Back in November, I wrote a blog post about keeping your lungs healthy. I touched on mesothelioma cancer, but I think it deserves much more attention. In fact, writing that blog post was the first time I had ever even heard of this specific disease. I bet many of you are in the same boat.
I find myself extremely inspired by all sorts of personal stories, but especially from cancer survivors. I am willing to bet we all know at least one or two family members or friends who have battled or are battling some form of cancer. It is my honor to share with you an interview with Heather Von St. James, a mesothelioma cancer survivor. Hopefully her story will inspire you as it did me!
Let’s dig in!
- Can you tell us a little about your story? I’m Heather Von St. James. I’m a mother, a wife, and before my mesothelioma diagnosis I was a stylist and business owner. In 2005, I was diagnosed with a rare but preventable cancer called mesothelioma. I had just given birth to my baby girl Lily and was told I only had 15 months to live. I got sick from wearing my father’s work jacket around the house. As a girl I loved wearing his coat and I had no idea that I was exposing myself to the toxin asbestos, which were in the fibers of his coat. My husband Cam and I quickly found ourselves in Boston with Dr. David Sugarbaker, who told me I was a candidate for a risky but potentially life saving surgery that would involve the removal of my left lung. On February 2, 2006, I underwent this surgery and spent 18 days recovering in the hospital. After a month or so, I went back to my parents house in Boston and in the following weeks received 4 rounds of chemo and 30 sessions of radiation. Cam stayed home in Minnesota to work while most of this was going on. It was extremely difficult but I would not be here today had I not gotten the treatment and support that I did.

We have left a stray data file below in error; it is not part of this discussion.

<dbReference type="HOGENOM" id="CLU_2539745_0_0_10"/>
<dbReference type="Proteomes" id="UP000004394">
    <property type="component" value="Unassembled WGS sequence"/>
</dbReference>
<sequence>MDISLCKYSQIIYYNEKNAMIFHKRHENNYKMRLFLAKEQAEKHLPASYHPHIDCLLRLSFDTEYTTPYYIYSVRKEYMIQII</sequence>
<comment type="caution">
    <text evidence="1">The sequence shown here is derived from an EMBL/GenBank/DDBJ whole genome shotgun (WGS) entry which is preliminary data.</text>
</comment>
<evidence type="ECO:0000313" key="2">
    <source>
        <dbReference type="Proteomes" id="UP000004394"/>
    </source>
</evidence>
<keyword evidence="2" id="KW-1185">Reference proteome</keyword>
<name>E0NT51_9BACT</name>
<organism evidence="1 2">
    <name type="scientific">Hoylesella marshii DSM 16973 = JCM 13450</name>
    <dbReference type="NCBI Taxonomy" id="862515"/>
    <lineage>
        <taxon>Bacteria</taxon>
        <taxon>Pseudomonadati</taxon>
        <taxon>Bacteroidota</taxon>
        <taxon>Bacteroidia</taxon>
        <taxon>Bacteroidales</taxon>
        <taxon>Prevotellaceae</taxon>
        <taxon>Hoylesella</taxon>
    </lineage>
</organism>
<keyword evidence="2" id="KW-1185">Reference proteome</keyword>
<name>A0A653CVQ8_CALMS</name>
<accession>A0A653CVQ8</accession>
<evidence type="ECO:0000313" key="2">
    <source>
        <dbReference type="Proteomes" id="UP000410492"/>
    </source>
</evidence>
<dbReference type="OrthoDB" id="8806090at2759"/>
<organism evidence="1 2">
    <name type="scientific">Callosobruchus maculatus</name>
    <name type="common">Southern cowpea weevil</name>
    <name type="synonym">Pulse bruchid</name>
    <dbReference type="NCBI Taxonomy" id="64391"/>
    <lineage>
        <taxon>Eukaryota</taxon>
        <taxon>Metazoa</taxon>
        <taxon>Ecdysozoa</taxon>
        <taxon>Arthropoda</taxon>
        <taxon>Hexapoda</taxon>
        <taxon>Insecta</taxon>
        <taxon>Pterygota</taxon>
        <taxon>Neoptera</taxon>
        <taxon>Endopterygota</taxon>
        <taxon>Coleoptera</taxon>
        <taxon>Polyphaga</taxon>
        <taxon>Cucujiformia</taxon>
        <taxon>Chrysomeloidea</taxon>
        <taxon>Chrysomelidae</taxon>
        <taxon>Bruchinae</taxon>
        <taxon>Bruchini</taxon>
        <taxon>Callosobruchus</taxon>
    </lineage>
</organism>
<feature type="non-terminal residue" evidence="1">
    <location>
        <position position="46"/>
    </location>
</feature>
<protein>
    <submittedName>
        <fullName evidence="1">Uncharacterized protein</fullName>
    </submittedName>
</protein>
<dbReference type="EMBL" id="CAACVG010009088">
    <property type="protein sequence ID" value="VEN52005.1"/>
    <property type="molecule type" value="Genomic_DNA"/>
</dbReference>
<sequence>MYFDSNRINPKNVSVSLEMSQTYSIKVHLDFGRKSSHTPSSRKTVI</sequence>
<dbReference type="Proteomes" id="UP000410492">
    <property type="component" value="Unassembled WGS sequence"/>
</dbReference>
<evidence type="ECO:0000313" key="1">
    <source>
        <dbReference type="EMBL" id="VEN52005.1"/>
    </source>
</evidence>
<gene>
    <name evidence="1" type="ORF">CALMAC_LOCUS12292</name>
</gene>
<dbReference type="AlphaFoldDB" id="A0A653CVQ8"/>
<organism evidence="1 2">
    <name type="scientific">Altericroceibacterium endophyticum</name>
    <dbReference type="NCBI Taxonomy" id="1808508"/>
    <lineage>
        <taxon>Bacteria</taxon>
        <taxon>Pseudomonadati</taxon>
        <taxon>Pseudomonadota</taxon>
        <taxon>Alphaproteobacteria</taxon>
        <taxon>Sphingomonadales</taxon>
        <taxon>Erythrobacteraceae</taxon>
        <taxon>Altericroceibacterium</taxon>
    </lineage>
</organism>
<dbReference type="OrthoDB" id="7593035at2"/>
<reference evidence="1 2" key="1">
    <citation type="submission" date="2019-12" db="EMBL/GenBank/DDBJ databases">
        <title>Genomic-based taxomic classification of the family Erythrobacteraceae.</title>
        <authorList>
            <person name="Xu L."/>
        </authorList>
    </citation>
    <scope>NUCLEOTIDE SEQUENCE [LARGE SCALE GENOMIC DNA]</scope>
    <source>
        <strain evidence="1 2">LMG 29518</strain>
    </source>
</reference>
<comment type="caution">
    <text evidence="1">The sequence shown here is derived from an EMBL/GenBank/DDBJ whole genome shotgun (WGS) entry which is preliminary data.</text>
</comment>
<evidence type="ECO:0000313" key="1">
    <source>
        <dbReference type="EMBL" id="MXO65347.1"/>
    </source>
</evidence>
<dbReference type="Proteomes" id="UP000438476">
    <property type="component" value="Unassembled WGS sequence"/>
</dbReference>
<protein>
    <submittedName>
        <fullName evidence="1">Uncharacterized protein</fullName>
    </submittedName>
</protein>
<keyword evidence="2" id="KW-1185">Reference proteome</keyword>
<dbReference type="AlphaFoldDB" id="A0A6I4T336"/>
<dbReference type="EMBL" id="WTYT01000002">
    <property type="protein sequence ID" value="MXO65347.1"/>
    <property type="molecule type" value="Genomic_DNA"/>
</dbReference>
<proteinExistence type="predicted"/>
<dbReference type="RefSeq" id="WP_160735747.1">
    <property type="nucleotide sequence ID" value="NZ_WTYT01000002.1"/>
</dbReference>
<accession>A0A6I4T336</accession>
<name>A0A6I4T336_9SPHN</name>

- As a new mother, how did you react to hearing you had the “C” word? I was full of fear and uncertainty filled my head. What would happen to my newborn, Lily? How would my husband go on without his wife? What would happen to our house and the life we had worked so hard to build? Lily needed her mommy and Cam his wife. Dr. Sugarbaker was incredibly helpful in easing this initial shock. After that, I’d say my determination kicked in. I was going to beat this; I had to. It was all quite surreal. Months ago everything was fine, but then this happened. My fighter instincts were ignited and I knew I had to do anything and everything to push through this.
- What helped you get through your cancer experience? The support from everyone around me made a huge difference in my life once I was going through my cancer experience. As a new mom, you have to dismiss the idea that you have to do everything on your own. My parents took me in and let Lily and I live with them while I was recovering. I was motivated by my husband, who was able to keep it together from miles away while still working to support our family. He really only saw Lily for about 36 hours during the first three months of her life, because he had to be back in Minnesota working. There are also tons of support groups that can help make the fight against cancer easier. I acknowledge that I won’t go back to that “normal” feeling again, but I’ve adapted to a new normal that is pretty astounding.
- Where do you find your inspiration as a 10 year survivor of a rare cancer? Other patients inspire me to no end. I’ve gotten involved in a few different organizations and meeting with people from all walks of life who have beat seemingly impossible odds are such a source of inspiration. My childhood friend’s son was given four months to live after being diagnosed with cancer at only 18 months old, and he just started college this year! He is just one of many people whose journey inspire me.
- What does the future look like for you? I hope to inspire in the way that I’ve been inspired. I want to prove that with hope, the odds don’t matter. A positive attitude is key in overcoming adversity and if people can look at my story and think, “if she did it, I can too,” then I’ve successfully accomplished what I want to. I want to spread awareness about the dangers of asbestos exposure, a material that is still not banned, and how mesothelioma is a man-made illness. To me, being a survivor means helping others who are facing similar challenges as I do.
What an inspiring story! I have goosebumps that will probably last for days. Thank you, Heather, for sharing your story with us!